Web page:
As mentioned, Leigh complicates this formula by noting that Chicago was able to maintain a downtown CBD. Reasons for this include:
Older buildings were retrofit to support ICT
Chicago has a well-developed inner-city metro system
The city used zoning, land use planning, incentives, environmental remediation to (re)-create a “live and work” central city
Face-to-face is still needed (especially in select sectors – e.g., access to courts, city hall, etc.)
Her study moves the debate forward by supplying empirical evidence and findings that complicate things.
Travel, Gender, and Work – Emerging Commuting Choices in Inner-City Phoenix
Elizabeth Burns presents a case study of commuting behavior to and from inner-city Phoenix. First, she looks at broad regional survey data related to resident and non-resident commuting patterns. Then, she focuses on two cases. The first looks at telecommuting in Phoenix and the second looks at commuting behaviors associated with a specific workplace – Sky Harbor International Airport. She is interested in a few questions: 1) What do commuter patterns look like in Phoenix? 2) How do these patterns breakdown in relation to gender, residence, and occupation? 3) What do these patterns tell us about changes in the workplace or the amount of flexibility workers have when it comes to traveling to and from work?
Here are some of her findings:
1) telecommuting in Phoenix is not prevalent (2% telecommute once a week and only half of this group telecommutes more than one day a week)
2) telecommuting needs to be considered in relation to specific work locations and occupations
3) flexible scheduling is more common than telecommuting (20% of the workers in the study have compressed schedules) Burns suggests that this might be a reaction to decentralization – i.e., longer shifts over fewer days equals less commuting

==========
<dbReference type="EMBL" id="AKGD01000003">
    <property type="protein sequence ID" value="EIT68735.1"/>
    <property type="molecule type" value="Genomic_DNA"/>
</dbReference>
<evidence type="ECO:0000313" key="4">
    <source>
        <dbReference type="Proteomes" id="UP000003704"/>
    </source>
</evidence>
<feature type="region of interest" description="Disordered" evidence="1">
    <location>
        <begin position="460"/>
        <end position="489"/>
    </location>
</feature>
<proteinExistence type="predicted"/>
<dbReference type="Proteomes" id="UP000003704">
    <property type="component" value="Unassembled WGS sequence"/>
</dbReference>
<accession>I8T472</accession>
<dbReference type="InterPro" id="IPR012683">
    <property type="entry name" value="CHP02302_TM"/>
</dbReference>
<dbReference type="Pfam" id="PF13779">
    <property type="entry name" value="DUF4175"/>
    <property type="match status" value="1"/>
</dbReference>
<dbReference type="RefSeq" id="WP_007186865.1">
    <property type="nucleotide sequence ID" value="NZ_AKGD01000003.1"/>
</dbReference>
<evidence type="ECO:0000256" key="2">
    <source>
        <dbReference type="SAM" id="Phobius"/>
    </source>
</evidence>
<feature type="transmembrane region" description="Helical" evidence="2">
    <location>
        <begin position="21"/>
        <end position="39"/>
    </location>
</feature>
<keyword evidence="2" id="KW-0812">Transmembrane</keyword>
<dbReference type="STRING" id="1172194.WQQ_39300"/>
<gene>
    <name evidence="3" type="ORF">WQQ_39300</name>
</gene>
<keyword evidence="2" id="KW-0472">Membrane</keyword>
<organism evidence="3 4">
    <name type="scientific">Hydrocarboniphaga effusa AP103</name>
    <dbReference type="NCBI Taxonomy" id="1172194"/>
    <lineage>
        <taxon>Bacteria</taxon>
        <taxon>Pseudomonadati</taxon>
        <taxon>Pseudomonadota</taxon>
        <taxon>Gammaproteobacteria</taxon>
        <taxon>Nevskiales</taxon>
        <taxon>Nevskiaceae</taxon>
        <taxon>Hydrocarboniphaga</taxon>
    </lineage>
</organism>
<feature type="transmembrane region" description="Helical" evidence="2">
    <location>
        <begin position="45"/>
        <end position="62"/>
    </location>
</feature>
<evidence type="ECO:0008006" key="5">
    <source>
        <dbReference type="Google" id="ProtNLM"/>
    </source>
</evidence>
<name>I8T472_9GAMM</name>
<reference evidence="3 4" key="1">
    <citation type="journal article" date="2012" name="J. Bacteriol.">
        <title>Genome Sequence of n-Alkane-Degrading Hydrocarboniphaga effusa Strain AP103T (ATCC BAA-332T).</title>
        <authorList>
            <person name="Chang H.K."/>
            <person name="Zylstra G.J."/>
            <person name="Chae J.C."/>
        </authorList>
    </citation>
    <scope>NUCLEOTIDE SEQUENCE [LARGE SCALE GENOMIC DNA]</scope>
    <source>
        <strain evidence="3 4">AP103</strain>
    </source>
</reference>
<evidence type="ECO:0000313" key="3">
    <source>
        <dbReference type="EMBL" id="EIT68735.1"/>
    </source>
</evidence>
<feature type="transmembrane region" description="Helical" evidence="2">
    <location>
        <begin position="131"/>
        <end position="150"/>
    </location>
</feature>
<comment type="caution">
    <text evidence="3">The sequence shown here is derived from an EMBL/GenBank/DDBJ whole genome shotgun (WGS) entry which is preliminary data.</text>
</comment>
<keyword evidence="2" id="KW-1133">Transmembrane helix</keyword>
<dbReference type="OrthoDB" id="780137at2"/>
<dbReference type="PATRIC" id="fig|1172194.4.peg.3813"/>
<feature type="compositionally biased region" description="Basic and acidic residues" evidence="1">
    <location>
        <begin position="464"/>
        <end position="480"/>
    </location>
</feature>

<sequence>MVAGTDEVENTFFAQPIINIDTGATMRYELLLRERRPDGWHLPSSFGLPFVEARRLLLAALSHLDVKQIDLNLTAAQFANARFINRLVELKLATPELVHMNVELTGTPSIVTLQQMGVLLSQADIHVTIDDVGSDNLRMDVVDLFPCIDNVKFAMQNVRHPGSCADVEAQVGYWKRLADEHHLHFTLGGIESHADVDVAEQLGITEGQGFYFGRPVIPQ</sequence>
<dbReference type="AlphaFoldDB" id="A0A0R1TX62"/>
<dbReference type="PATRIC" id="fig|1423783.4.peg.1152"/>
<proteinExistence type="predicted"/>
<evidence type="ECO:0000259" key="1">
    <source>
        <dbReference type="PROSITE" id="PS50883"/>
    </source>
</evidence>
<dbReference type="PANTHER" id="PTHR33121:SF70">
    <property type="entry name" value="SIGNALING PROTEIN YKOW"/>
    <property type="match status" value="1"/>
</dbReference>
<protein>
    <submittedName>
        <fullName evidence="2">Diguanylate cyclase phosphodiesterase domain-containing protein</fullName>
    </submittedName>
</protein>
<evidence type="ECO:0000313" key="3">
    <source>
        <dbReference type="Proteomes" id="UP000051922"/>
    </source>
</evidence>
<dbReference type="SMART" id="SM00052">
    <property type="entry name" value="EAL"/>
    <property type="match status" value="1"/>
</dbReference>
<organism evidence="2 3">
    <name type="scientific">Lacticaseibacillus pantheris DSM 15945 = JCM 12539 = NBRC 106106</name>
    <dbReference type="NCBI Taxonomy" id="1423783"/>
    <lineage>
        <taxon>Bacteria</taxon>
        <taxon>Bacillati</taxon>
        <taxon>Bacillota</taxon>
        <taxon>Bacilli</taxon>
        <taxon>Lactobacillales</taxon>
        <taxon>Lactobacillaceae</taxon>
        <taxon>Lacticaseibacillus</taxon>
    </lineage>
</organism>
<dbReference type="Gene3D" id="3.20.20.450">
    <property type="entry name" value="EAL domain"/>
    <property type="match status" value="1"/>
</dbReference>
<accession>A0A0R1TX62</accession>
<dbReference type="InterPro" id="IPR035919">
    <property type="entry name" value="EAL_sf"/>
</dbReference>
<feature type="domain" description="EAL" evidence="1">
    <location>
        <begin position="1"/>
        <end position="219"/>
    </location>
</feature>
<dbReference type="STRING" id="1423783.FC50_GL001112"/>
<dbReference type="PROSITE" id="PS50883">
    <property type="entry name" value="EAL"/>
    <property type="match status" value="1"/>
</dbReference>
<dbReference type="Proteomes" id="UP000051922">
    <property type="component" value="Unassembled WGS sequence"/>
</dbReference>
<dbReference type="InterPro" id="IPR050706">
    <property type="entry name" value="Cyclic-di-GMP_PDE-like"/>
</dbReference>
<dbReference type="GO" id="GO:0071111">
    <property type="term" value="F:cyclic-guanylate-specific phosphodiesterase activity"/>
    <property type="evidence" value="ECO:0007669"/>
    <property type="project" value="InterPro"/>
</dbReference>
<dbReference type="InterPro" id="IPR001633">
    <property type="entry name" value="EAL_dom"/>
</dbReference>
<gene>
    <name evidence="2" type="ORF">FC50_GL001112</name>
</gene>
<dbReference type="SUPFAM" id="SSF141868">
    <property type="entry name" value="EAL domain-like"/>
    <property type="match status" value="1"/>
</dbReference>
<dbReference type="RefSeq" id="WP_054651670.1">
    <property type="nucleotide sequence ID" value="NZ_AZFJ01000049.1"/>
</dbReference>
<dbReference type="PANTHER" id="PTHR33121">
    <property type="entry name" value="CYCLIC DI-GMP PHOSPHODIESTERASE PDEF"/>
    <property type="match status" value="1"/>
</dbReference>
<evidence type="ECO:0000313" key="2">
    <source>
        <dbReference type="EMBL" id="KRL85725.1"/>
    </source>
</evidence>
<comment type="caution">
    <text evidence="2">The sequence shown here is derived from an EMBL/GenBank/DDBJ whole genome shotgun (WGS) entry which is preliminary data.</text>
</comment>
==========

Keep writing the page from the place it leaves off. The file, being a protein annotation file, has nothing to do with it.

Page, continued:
4) decentralized development patterns are not aligned with the Phoenix public transportation system, so decentralization promotes car travel (for comparison, think of taking the bus to Middleton)
5) occupation (and potentially related factors such as class) is a factor in determining whether or not a worker will carpool
6) more women than men telecommute, but occupation is a key factor (e.g., women telecommute to jobs in education and public administration, while men telecommute to manufacturing locations).
Burns use of case studies is helpful in pushing back at some of the broader arguments highlighted earlier in the book. She also gets us a little closer to understanding how some of the themes and arguments from the book play out, or perhaps more importantly, don’t play out in cities (especially when you look across class, gender, occupation, etc.). It seems that there is still some room to build on these cases. For example, exploring workers’ individual circumstances, stories and lived experiences as they relate to decisions over where to work (and how to get there) would further contextualize the survey data.